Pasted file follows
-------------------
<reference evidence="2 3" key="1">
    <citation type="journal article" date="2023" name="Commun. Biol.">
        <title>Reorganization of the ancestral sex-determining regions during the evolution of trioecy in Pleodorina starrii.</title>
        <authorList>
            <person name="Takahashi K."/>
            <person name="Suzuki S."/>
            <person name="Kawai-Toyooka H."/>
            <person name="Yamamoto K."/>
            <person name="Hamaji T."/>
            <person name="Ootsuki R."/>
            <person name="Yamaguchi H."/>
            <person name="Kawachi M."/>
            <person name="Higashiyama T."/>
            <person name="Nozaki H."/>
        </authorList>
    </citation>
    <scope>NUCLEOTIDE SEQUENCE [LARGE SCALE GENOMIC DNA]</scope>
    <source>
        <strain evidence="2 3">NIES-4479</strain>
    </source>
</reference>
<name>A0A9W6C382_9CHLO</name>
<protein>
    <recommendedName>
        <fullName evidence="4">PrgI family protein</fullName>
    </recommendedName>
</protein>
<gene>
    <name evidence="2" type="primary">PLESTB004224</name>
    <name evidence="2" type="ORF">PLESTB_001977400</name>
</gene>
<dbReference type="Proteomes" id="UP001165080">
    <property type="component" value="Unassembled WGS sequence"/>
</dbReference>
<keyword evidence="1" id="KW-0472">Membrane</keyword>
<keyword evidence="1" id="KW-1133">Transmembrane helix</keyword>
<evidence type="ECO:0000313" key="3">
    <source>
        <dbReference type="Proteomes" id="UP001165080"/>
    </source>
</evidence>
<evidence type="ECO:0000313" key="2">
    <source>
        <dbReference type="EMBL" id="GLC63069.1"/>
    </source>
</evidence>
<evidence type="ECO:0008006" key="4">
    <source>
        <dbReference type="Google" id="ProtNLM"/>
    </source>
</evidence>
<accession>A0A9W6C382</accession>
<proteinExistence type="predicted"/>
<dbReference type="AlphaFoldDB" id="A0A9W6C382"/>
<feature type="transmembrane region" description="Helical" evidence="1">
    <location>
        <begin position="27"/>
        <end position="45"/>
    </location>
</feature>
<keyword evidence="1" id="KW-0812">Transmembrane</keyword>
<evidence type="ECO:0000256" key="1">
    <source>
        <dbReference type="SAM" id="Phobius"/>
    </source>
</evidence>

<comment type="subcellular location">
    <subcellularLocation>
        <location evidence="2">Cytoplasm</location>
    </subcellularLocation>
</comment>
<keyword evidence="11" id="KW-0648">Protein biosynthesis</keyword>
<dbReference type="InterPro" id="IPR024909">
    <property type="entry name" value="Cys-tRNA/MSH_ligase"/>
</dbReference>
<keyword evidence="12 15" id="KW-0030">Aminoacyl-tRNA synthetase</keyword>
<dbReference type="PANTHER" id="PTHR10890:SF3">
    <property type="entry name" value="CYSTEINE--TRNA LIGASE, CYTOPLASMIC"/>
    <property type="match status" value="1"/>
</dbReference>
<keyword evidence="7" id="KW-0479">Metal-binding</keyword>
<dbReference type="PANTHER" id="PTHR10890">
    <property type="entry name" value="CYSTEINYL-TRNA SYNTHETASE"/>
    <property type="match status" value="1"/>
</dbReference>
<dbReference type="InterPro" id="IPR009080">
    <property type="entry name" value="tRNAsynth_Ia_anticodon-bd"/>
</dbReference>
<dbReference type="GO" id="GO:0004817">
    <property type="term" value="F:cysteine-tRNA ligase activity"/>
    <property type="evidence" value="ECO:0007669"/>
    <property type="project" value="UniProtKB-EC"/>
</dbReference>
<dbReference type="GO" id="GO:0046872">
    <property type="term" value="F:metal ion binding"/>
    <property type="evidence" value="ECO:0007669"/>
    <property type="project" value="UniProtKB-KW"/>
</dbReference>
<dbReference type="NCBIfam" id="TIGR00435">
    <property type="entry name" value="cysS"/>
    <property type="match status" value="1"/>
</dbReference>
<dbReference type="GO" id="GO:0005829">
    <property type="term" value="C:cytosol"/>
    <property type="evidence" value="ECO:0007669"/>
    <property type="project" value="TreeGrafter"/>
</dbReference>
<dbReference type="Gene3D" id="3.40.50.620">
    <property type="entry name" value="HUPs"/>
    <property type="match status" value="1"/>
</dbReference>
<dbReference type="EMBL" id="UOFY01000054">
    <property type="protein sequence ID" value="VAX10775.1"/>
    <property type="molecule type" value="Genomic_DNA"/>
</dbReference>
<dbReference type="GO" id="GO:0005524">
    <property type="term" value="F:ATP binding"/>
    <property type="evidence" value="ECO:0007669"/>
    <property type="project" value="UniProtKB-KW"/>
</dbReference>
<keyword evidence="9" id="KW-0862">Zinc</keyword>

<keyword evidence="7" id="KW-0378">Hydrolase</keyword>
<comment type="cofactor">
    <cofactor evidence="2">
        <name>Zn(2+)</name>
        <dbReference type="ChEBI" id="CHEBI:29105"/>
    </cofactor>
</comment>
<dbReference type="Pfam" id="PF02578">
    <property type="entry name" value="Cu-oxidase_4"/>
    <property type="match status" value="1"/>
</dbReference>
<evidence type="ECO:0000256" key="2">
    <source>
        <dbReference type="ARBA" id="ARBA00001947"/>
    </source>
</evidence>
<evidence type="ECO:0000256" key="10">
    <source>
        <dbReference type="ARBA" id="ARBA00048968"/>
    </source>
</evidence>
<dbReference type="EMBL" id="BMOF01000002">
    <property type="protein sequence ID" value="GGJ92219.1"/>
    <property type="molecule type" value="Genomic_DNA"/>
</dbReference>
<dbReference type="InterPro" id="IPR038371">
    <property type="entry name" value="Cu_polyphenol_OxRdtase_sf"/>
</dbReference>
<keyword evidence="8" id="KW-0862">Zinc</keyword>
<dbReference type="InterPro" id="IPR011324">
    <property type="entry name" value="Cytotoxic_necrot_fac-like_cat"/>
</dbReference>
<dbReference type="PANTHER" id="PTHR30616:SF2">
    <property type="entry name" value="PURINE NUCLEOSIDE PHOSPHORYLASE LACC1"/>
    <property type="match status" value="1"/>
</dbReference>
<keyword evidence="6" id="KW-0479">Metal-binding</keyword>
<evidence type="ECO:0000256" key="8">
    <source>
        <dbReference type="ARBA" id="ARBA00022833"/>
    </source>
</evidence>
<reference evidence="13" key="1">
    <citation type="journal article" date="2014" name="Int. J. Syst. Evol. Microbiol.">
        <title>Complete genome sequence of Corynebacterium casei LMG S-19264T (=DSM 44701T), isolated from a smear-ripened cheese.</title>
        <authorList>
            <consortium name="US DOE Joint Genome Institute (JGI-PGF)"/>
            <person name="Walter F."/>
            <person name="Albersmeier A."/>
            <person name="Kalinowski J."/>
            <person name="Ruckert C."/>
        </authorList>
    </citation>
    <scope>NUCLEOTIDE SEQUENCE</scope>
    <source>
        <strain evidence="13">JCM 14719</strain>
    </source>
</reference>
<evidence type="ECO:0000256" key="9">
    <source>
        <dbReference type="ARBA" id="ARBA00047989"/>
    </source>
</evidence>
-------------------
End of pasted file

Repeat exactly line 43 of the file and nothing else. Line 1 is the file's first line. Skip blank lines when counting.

    <source>